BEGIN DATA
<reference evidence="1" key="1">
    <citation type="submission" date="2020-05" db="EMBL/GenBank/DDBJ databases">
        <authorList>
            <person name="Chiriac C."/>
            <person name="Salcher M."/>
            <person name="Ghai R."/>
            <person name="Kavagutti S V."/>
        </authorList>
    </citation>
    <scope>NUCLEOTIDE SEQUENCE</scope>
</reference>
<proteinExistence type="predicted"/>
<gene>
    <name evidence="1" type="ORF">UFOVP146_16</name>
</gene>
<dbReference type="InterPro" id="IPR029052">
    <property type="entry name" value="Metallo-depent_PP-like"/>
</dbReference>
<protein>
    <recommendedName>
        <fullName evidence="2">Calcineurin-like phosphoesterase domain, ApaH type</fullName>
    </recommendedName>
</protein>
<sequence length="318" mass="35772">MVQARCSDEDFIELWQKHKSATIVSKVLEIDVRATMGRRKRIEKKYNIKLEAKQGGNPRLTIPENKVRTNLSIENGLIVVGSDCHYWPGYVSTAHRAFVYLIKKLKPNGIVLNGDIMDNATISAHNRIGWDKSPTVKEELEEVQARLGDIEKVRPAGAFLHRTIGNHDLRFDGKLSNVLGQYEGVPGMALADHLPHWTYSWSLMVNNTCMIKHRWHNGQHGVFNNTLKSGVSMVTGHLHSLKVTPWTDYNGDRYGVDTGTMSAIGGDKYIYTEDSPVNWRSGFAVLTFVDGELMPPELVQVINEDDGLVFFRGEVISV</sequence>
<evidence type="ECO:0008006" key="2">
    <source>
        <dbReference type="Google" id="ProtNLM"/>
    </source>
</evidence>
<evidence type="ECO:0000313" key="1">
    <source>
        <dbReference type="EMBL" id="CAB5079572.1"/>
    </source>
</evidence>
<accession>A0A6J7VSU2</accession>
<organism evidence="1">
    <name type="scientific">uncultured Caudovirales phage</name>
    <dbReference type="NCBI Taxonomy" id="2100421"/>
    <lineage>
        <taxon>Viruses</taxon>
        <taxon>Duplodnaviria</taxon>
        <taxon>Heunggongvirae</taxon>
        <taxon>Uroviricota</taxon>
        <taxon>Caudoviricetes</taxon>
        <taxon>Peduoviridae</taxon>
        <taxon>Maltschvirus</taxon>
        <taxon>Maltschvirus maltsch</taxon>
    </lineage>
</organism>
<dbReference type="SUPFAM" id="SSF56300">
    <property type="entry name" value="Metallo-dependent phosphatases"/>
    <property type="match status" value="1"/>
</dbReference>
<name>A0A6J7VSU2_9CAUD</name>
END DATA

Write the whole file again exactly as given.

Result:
<reference evidence="1" key="1">
    <citation type="submission" date="2020-05" db="EMBL/GenBank/DDBJ databases">
        <authorList>
            <person name="Chiriac C."/>
            <person name="Salcher M."/>
            <person name="Ghai R."/>
            <person name="Kavagutti S V."/>
        </authorList>
    </citation>
    <scope>NUCLEOTIDE SEQUENCE</scope>
</reference>
<proteinExistence type="predicted"/>
<gene>
    <name evidence="1" type="ORF">UFOVP146_16</name>
</gene>
<dbReference type="InterPro" id="IPR029052">
    <property type="entry name" value="Metallo-depent_PP-like"/>
</dbReference>
<protein>
    <recommendedName>
        <fullName evidence="2">Calcineurin-like phosphoesterase domain, ApaH type</fullName>
    </recommendedName>
</protein>
<sequence length="318" mass="35772">MVQARCSDEDFIELWQKHKSATIVSKVLEIDVRATMGRRKRIEKKYNIKLEAKQGGNPRLTIPENKVRTNLSIENGLIVVGSDCHYWPGYVSTAHRAFVYLIKKLKPNGIVLNGDIMDNATISAHNRIGWDKSPTVKEELEEVQARLGDIEKVRPAGAFLHRTIGNHDLRFDGKLSNVLGQYEGVPGMALADHLPHWTYSWSLMVNNTCMIKHRWHNGQHGVFNNTLKSGVSMVTGHLHSLKVTPWTDYNGDRYGVDTGTMSAIGGDKYIYTEDSPVNWRSGFAVLTFVDGELMPPELVQVINEDDGLVFFRGEVISV</sequence>
<evidence type="ECO:0008006" key="2">
    <source>
        <dbReference type="Google" id="ProtNLM"/>
    </source>
</evidence>
<evidence type="ECO:0000313" key="1">
    <source>
        <dbReference type="EMBL" id="CAB5079572.1"/>
    </source>
</evidence>
<accession>A0A6J7VSU2</accession>
<organism evidence="1">
    <name type="scientific">uncultured Caudovirales phage</name>
    <dbReference type="NCBI Taxonomy" id="2100421"/>
    <lineage>
        <taxon>Viruses</taxon>
        <taxon>Duplodnaviria</taxon>
        <taxon>Heunggongvirae</taxon>
        <taxon>Uroviricota</taxon>
        <taxon>Caudoviricetes</taxon>
        <taxon>Peduoviridae</taxon>
        <taxon>Maltschvirus</taxon>
        <taxon>Maltschvirus maltsch</taxon>
    </lineage>
</organism>
<dbReference type="SUPFAM" id="SSF56300">
    <property type="entry name" value="Metallo-dependent phosphatases"/>
    <property type="match status" value="1"/>
</dbReference>
<name>A0A6J7VSU2_9CAUD</name>